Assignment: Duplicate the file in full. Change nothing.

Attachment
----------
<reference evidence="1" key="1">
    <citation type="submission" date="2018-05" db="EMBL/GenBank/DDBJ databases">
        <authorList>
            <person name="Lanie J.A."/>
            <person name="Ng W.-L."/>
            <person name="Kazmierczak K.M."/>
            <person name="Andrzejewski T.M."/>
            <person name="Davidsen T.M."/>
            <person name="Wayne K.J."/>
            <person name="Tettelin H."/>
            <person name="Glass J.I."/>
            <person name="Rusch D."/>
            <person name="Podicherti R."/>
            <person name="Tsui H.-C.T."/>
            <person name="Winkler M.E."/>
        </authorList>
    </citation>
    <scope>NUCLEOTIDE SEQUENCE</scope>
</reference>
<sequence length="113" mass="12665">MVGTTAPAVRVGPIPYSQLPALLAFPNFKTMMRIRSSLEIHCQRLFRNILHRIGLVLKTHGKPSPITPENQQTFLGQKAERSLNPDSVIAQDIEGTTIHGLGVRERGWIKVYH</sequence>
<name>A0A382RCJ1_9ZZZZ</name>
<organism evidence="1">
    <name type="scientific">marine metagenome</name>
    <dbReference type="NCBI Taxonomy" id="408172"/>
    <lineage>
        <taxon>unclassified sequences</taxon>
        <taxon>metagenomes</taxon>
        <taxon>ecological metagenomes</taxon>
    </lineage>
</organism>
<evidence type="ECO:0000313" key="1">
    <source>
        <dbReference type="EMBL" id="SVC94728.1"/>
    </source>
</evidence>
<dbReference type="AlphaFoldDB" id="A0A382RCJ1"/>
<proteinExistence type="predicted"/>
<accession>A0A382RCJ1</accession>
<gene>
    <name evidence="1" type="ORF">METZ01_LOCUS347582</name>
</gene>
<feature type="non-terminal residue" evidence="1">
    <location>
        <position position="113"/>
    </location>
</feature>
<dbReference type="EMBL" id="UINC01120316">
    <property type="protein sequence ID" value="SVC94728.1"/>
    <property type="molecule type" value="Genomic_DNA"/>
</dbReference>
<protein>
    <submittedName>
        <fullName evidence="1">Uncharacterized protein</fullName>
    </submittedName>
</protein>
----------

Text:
<reference evidence="1" key="1">
    <citation type="submission" date="2018-05" db="EMBL/GenBank/DDBJ databases">
        <authorList>
            <person name="Lanie J.A."/>
            <person name="Ng W.-L."/>
            <person name="Kazmierczak K.M."/>
            <person name="Andrzejewski T.M."/>
            <person name="Davidsen T.M."/>
            <person name="Wayne K.J."/>
            <person name="Tettelin H."/>
            <person name="Glass J.I."/>
            <person name="Rusch D."/>
            <person name="Podicherti R."/>
            <person name="Tsui H.-C.T."/>
            <person name="Winkler M.E."/>
        </authorList>
    </citation>
    <scope>NUCLEOTIDE SEQUENCE</scope>
</reference>
<sequence length="113" mass="12665">MVGTTAPAVRVGPIPYSQLPALLAFPNFKTMMRIRSSLEIHCQRLFRNILHRIGLVLKTHGKPSPITPENQQTFLGQKAERSLNPDSVIAQDIEGTTIHGLGVRERGWIKVYH</sequence>
<name>A0A382RCJ1_9ZZZZ</name>
<organism evidence="1">
    <name type="scientific">marine metagenome</name>
    <dbReference type="NCBI Taxonomy" id="408172"/>
    <lineage>
        <taxon>unclassified sequences</taxon>
        <taxon>metagenomes</taxon>
        <taxon>ecological metagenomes</taxon>
    </lineage>
</organism>
<evidence type="ECO:0000313" key="1">
    <source>
        <dbReference type="EMBL" id="SVC94728.1"/>
    </source>
</evidence>
<dbReference type="AlphaFoldDB" id="A0A382RCJ1"/>
<proteinExistence type="predicted"/>
<accession>A0A382RCJ1</accession>
<gene>
    <name evidence="1" type="ORF">METZ01_LOCUS347582</name>
</gene>
<feature type="non-terminal residue" evidence="1">
    <location>
        <position position="113"/>
    </location>
</feature>
<dbReference type="EMBL" id="UINC01120316">
    <property type="protein sequence ID" value="SVC94728.1"/>
    <property type="molecule type" value="Genomic_DNA"/>
</dbReference>
<protein>
    <submittedName>
        <fullName evidence="1">Uncharacterized protein</fullName>
    </submittedName>
</protein>